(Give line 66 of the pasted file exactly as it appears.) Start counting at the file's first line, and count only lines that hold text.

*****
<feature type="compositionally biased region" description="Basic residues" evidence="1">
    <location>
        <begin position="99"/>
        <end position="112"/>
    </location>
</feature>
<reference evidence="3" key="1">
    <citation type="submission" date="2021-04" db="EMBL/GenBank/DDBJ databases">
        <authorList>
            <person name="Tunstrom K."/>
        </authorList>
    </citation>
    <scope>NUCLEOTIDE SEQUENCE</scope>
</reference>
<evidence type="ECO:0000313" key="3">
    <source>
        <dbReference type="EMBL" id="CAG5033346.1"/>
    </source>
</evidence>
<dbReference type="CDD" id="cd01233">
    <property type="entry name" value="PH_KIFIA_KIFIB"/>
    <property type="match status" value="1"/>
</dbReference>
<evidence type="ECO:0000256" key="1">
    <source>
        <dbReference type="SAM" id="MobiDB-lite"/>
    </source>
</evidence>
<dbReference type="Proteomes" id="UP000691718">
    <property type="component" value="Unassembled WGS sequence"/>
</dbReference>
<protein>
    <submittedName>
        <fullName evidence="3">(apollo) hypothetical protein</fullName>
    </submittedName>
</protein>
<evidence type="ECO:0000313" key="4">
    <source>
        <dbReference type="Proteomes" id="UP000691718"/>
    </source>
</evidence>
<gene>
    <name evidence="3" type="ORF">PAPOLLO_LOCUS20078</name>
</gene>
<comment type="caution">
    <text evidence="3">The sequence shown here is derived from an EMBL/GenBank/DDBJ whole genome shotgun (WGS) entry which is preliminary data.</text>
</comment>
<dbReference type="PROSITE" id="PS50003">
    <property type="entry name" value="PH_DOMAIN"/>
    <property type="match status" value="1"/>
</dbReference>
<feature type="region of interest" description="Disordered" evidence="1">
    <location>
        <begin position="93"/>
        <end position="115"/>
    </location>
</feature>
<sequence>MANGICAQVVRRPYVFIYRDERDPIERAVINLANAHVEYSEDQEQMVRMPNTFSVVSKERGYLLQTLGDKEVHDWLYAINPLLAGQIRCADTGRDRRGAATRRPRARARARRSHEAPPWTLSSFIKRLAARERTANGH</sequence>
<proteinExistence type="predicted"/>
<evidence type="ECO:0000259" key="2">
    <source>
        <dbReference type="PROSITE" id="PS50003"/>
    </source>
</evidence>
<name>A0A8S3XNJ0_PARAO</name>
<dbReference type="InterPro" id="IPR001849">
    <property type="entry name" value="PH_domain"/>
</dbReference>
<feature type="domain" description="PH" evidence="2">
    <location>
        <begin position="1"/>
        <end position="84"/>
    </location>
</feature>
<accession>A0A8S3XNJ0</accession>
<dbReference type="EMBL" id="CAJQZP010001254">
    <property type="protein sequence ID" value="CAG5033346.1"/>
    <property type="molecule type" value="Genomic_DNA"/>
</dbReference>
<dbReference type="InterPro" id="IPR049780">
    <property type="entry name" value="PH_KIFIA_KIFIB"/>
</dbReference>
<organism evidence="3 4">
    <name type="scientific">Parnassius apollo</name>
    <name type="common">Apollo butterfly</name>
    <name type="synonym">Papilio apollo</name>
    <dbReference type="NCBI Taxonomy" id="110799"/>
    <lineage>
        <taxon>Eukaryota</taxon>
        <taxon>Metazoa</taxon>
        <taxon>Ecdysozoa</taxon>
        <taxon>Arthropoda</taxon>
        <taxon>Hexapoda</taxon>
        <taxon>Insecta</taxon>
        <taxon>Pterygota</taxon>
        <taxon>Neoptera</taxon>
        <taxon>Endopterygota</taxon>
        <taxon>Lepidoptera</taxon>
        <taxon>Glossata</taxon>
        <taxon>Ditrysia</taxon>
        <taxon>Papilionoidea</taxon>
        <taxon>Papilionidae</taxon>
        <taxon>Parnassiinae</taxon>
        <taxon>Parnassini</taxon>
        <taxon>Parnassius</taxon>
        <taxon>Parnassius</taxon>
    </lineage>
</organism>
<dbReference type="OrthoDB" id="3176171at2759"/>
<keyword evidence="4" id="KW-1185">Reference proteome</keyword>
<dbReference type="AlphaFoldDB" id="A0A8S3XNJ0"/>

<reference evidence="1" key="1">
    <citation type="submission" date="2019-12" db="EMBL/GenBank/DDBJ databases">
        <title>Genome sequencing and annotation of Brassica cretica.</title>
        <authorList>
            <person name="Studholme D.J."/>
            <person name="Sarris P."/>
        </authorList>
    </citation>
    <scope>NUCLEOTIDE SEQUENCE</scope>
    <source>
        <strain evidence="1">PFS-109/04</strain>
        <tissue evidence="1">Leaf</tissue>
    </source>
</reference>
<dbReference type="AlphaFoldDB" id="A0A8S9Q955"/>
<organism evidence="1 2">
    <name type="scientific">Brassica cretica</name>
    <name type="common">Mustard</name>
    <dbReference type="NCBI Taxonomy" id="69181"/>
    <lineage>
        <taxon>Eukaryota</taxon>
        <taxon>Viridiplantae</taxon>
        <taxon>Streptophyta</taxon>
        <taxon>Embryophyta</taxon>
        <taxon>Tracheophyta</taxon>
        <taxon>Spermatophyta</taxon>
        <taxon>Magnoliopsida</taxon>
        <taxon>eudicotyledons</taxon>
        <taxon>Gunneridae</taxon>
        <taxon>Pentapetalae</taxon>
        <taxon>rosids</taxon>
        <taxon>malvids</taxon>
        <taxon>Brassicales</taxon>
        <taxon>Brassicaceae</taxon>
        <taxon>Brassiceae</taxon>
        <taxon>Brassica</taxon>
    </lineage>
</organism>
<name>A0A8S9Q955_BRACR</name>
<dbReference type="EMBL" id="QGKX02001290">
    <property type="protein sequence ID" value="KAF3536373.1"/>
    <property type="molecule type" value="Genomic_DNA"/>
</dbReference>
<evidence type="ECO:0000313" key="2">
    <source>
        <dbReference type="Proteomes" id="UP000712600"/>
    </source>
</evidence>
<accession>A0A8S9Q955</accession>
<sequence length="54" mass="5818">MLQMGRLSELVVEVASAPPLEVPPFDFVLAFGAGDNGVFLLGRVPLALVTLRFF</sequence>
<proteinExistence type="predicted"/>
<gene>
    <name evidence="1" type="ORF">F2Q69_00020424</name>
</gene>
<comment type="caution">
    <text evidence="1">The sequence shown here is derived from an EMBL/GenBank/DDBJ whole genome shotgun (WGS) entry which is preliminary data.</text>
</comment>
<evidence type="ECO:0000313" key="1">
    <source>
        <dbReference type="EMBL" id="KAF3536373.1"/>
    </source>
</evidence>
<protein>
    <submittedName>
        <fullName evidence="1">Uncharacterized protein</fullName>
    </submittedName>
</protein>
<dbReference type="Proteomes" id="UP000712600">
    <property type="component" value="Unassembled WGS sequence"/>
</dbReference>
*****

<dbReference type="InterPro" id="IPR001849">